Activity: Find the Break! Searching for Steelhead

Summary: Students use surface water temperature data to find fish, in the same way that commercial, subsistence and recreational fishermen use them.

You Need:

 

Procedure

Use surface water temperature contour maps to answer questions.

Part 1

Working as a whole class:

  • Locate Lake Michigan, Ludington and Big Sable Point on charts.
  • Explore CoastWatch surface water temperature maps (Figure: St Joseph).
  • Point out:
    • Image location, date and time.
    • City names, latitude and longitude.
    • CoastWatch uses contour lines to represent isotherms. Each contour line represents a 1 degree Fahrenheit (F) change in temperature.
    • Grey and black shading indicate the presence of clouds or other possible errors in data.
  • Identify warmest and coldest regions.
  • Discuss steelhead natural history and optimal fish habitat.
  • Fish prefer habitats that:
    • Are within the fish’s optimal temperature range.
    • Have access to food.

Part 2

Discuss thermal fronts:

Thermal fronts are the interface between water masses with significantly different temperatures. This interface is a region where water temperatures rapidly change and are often abundant with aquatic life. Temperatures can range 3 to 10 degrees F over a short distance. Thermal fronts with the rapid temperature change tend to be the most productive fishing areas.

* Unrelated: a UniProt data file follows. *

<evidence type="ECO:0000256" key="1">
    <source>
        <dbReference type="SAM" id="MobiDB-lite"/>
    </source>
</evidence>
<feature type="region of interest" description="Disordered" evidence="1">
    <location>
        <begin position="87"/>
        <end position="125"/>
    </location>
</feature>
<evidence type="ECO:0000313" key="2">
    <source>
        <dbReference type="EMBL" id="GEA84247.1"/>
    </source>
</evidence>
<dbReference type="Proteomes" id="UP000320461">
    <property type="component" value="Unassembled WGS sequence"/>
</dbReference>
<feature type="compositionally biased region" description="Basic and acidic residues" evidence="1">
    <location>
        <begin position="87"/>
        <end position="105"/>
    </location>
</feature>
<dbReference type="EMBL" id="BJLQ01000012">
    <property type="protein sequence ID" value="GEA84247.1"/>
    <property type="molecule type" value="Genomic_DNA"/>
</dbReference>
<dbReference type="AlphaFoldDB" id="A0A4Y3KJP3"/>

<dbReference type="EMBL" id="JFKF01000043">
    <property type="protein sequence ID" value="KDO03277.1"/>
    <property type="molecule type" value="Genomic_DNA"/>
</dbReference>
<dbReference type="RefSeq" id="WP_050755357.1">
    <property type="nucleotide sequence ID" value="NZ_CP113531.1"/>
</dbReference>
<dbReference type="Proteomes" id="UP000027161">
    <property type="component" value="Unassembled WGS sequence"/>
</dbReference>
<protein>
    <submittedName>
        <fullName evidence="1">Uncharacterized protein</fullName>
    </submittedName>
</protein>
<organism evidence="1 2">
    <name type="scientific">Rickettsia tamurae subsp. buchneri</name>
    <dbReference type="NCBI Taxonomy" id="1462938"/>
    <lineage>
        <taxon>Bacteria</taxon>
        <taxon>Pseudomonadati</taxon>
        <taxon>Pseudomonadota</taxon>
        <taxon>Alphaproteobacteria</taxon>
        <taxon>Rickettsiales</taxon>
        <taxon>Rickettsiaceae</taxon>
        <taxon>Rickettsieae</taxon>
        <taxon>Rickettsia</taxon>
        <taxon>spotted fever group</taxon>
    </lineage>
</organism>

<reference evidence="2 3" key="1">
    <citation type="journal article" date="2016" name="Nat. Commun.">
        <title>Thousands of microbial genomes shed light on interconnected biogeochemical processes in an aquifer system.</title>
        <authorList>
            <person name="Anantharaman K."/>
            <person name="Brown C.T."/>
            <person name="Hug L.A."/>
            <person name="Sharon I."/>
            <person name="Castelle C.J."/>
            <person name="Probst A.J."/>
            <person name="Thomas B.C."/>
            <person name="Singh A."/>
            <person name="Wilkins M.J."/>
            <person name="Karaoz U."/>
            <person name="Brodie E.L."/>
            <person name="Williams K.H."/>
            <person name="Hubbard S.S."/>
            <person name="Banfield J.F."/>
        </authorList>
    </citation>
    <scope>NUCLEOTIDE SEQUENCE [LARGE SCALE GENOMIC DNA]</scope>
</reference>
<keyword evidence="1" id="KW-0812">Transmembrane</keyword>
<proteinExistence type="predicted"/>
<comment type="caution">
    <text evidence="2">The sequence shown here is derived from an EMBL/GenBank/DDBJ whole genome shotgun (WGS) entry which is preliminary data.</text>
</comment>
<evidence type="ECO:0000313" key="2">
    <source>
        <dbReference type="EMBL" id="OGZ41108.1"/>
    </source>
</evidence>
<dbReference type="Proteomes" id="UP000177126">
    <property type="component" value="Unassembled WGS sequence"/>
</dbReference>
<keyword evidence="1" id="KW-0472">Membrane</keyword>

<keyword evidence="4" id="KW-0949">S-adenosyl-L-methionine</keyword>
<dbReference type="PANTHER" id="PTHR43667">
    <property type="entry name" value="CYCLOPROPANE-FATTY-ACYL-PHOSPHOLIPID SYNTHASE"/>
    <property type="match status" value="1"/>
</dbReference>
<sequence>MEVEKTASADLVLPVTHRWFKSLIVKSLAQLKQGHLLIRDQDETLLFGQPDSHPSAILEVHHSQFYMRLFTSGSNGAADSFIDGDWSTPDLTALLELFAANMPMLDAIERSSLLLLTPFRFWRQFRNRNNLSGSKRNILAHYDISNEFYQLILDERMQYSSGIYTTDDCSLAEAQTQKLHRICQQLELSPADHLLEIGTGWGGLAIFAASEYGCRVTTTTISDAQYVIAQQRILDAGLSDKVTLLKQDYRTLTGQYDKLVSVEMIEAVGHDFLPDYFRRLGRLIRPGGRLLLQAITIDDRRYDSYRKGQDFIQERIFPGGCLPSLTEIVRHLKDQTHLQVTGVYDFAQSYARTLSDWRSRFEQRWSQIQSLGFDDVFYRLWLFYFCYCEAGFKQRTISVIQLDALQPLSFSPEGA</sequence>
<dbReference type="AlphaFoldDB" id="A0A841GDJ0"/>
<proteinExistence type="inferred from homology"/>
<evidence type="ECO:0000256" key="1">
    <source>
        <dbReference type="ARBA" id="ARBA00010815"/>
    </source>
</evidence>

• Discuss upwelling and how physical factors in eastern central Lake Michigan contribute to upwelling at Big Sable Point (Figure: Big Sable Point).
    • The bathymetry and coastline at Big Sable Point contribute to upwelling and availability of terrestrial insects at thermal fronts.

Part 3

In groups of two:

  • Complete the data sheet.
  • Communicate conclusions to class.
  • Ask students where they would expect to find steelhead on Maps A, B and C from the data sheet, based on what they’ve learned about steelhead life history and upwelling.

 

Activity Extension

Use a computer with internet access to explore real-time surface water temperature contour maps and weather data.

  • Navigate to surface water temperature maps:
    • Go to: Great Lakes Observation System
      • In the pull-down menu: data mapping / offsite data, select: surface water temps.
      • Select one of the Great Lakes (or Lake St Clair) from the satellite image on the CoastWatch Great Lakes Surface Water Temperature page.
  • Explore real-time weather data:
    • Go to: Great Lakes Observation System
      • Select: Harborview
      • Select: Harbor to get started (upper middle of the page)
      • Select: Layers (modeled winds, water surface temperatures, latest observations) from the right column.